More than ever, physicians try to discover the cause of disease. Great discoveries have been made and for a number of diseases certain bacilli have been found to be the specific agents. More than ten years ago it was believed that such a bacillus had been discovered as the direct cause of pneumonia, and many consider pneumonia to-day an infective disease caused by a diplococcus. Still it is a relatively rare occurrence that this bacillus pneumoniæ is found in pneumonia, and the riddle of the nature of this disease is by no means solved.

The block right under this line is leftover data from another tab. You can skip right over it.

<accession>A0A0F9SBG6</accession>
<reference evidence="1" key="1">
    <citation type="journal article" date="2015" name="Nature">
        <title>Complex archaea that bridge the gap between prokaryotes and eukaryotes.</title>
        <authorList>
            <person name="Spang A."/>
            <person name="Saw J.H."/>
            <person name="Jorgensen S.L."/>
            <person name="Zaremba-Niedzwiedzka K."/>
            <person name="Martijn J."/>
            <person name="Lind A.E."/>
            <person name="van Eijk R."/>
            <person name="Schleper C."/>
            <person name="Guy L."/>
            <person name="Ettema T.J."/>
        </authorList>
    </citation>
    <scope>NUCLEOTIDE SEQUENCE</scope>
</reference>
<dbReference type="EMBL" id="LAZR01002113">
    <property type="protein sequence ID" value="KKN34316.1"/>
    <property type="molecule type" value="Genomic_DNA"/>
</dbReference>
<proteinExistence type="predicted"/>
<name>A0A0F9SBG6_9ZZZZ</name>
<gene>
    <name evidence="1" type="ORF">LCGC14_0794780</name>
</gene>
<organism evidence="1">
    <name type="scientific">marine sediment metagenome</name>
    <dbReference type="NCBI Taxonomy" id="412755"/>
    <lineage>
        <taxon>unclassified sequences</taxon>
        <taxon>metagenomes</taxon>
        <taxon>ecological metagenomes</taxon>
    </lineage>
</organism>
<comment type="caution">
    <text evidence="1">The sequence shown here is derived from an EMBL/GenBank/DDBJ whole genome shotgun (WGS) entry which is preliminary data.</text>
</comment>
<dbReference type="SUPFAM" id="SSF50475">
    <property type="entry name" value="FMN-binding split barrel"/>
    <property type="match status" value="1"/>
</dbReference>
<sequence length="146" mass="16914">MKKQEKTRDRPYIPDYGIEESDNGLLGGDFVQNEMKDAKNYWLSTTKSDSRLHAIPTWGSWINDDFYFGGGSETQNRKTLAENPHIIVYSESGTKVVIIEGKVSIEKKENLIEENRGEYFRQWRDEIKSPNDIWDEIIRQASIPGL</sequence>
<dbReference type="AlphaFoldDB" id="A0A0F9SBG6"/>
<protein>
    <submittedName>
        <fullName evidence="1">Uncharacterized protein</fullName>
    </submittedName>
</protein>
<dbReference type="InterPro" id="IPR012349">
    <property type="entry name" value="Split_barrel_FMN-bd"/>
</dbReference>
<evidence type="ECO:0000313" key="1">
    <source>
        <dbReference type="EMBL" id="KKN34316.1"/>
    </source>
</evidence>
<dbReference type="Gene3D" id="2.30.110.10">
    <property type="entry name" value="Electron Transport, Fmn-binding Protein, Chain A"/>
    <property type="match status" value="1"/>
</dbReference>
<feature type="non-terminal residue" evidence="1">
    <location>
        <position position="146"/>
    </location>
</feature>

If I am ready now to bring indirect proofs of the nature of pneumonia before you, without referring to bacillar origin, I am induced to do so from the extraordinary exactness of such proofs. We understand that under the heading of pneumonia a number of different forms of this disease are included and we have reason